The COVID-19 pandemic has forced many businesses to quickly adopt e-commerce alternatives to brick-and-mortar sales in order to survive (and in some cases find a lucrative new way to do business).
With spikes in online sales, merchants and their customers are also facing mounting fraud risks, from criminals who try to blend in with legitimate online consumers, leading to reported increases in in card testing attacks, buy online/pick up in-store fraud and other scams.
Increased Risks of Online Banking
The online shift has also been accompanied by increased use of mobile banking services, to avoid paying hard cash in face-to-face transactions. A report from J.D. Power points out that 49% of Canadians “rely heavily on online and mobile banking,” and 33% are “digital-only customers who predominantly use mobile or the internet for their banking needs.”
The security risks of this situation are pointed out in a June public service announcement released by the FBI. With the surge in online banking, the law enforcement agency “expects cyber actors to attempt to exploit new mobile banking customers using a variety of techniques, including app-based banking trojans and fake banking apps.”
For added security, business owners and consumers should:
- Beware of clicking on links in emails and texts supposedly connecting to their banking services. Many fraudsters use legitimate-looking emails and messages to get people to reveal their login details. Financial Institutions do not contact customers via text, phone or email to advise. Should you receive an email, text or call do not provide sensitive information. Contact the institution directly in cases of unsolicited contact.
- Use strong passwords (including uppercase and lowercase letters, numbers and symbols where appropriate).
- Enable two-factor or multi-factor authentication on devices and accounts.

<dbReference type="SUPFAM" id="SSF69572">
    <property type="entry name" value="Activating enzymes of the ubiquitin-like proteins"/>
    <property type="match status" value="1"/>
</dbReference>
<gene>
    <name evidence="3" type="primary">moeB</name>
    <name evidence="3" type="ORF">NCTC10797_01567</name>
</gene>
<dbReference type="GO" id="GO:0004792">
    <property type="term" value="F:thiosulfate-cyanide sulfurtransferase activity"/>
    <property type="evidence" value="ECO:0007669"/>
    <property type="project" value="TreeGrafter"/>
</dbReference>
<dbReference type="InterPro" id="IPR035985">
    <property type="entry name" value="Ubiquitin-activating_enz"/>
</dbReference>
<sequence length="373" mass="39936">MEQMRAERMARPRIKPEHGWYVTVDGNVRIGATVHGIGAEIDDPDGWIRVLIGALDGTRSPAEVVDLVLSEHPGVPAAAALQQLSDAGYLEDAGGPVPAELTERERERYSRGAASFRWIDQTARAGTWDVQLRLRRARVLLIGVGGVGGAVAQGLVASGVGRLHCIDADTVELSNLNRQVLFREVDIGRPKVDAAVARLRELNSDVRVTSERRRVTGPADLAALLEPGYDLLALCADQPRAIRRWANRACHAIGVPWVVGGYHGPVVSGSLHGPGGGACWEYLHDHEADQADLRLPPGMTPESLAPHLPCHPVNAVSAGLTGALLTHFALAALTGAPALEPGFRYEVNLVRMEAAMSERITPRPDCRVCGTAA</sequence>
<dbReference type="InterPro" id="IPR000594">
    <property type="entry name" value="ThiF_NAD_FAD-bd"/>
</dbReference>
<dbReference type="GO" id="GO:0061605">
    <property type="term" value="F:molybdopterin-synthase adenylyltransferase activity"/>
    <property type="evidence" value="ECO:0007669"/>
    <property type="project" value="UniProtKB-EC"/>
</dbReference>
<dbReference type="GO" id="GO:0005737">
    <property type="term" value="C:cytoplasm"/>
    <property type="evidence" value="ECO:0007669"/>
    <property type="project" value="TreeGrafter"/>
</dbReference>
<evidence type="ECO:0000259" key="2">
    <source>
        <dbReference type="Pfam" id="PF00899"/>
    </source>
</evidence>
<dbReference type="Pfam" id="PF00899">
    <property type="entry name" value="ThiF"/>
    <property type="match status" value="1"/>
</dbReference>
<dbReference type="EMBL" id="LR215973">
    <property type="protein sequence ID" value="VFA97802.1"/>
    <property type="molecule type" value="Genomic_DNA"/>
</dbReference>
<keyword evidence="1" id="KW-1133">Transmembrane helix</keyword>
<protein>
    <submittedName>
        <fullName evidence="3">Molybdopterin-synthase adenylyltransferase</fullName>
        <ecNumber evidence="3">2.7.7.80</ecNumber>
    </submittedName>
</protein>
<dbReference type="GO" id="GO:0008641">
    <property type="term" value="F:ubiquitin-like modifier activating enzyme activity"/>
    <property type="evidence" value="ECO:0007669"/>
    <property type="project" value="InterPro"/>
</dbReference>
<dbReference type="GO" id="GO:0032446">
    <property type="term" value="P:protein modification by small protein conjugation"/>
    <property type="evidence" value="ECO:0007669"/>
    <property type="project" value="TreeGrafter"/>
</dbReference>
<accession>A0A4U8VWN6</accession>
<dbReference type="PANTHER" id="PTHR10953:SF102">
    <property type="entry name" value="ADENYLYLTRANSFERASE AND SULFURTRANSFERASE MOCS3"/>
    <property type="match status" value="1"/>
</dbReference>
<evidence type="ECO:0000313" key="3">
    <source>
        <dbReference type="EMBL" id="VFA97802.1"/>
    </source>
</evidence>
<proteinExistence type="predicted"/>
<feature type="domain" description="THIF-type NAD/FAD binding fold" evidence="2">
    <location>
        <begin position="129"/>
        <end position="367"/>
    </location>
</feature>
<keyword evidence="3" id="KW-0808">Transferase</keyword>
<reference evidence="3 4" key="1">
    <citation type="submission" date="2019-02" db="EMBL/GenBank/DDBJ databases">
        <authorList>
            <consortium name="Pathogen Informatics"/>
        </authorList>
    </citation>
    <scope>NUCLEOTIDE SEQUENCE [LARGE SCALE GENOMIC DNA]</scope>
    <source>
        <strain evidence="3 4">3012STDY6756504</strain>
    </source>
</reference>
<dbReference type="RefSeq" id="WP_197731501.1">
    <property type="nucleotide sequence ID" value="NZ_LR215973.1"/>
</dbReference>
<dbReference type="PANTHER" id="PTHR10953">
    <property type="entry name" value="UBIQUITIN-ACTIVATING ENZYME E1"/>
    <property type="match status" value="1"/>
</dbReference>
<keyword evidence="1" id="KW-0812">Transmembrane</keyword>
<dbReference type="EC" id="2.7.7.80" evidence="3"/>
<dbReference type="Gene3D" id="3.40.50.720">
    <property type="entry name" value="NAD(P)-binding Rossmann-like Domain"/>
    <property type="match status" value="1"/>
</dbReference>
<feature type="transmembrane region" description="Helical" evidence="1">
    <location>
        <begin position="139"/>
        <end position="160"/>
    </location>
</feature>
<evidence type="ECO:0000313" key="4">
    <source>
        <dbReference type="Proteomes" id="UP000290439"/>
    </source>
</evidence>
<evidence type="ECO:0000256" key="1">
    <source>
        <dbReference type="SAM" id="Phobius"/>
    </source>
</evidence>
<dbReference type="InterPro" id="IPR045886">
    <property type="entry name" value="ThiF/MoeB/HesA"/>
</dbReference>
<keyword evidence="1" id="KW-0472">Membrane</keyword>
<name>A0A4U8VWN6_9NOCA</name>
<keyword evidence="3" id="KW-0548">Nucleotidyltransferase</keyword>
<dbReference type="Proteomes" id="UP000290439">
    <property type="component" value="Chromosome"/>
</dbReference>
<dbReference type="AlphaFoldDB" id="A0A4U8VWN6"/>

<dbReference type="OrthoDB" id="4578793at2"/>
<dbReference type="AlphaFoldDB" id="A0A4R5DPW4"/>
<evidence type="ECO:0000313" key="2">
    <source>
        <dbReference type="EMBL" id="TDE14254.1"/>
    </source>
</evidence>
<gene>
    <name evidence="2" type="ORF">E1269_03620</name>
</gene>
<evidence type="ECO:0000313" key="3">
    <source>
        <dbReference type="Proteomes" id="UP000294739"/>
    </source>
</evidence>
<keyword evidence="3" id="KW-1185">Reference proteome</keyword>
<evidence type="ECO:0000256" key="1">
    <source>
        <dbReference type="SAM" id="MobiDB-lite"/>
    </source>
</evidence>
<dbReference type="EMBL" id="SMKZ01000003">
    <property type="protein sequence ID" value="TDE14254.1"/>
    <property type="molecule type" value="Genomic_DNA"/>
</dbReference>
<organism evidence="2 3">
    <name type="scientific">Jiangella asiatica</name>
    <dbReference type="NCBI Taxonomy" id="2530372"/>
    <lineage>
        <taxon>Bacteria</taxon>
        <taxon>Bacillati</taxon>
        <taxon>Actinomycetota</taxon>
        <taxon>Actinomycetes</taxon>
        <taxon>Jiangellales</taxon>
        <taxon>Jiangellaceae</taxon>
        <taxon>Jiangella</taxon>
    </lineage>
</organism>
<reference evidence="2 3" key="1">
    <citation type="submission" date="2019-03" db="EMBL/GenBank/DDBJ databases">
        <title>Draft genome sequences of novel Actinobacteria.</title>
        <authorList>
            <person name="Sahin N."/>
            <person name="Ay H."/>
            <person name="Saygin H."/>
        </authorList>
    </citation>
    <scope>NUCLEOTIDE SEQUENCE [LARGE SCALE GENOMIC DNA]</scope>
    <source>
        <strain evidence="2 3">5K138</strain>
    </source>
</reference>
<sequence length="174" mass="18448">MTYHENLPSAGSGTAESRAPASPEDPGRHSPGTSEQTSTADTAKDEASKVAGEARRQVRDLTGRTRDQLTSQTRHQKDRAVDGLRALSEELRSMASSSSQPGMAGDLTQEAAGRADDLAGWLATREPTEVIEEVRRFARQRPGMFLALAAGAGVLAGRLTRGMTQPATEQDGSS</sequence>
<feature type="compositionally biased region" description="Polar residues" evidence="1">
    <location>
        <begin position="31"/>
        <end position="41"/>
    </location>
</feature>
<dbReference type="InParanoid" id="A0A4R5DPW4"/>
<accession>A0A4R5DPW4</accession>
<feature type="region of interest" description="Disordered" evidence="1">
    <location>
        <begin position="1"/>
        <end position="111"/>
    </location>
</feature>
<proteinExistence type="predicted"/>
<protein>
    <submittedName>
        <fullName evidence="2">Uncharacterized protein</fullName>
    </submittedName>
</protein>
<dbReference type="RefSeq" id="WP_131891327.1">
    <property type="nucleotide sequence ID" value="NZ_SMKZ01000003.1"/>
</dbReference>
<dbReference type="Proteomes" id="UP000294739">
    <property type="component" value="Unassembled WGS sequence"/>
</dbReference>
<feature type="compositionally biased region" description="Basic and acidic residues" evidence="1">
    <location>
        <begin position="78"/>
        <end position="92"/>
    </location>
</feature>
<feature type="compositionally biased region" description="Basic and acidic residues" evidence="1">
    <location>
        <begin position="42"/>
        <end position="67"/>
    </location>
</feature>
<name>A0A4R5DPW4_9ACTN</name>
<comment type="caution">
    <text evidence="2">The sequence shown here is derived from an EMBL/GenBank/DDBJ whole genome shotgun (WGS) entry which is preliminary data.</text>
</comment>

- Use, when possible, biometrics, hardware tokens, or authentication apps for strong two-factor authentication.
- Set up multiple types of authentication for accounts, if allowed.
- Review Monthly statements for unknown transactions.
- Monitor where personal identifiable information is stored and only share essential information with financial institutions.
Other Types of COVID-19 Fraud (Cardholder level Scams)
Some of the other types of coronavirus scams, often preying upon people’s fears connected to the pandemic, include:
With phishing, online criminals send emails to potential victims, purporting to be from a hospital or government organization. These scams are usually trying to get you to reveal personal information, give the sender money, or download a virus-infected attachment.
Fake Government Websites
Spoofed or faked government websites offering COVID-19 information are designed to look legitimate, including their URLs, to get visitors to give up information, give money or download malware.
With more people doing work-from-home arrangements, hackers are looking to get into company networks through home set-ups that may lack the security precautions of the at-work ones.
Business Email and IT Scams
The economic upheaval caused by the pandemic may make workers more vulnerable to email scams, where a fraudster could spoof a boss’s email address or phone number to get a worker to wire money, transfer funds, send gift card codes, and so on. Or the con artist might pose as a member of IT staff, requesting a password or providing a link to software (malware) to be downloaded.
With many businesses scrambling to get certain supplies (such as ones for cleaning and disinfecting), con artists are taking advantage by setting up fake sites that mimic the look of well-known online retailers. They’ll take your order, nab your credit card information and then head for the hills.
How does this affect your Merchant Account?
With the increase in above Cardholder fraud activity, Fraudsters will try to use the newly stolen card data to make purchases on your site. Fraudsters target products which may have some resale value.
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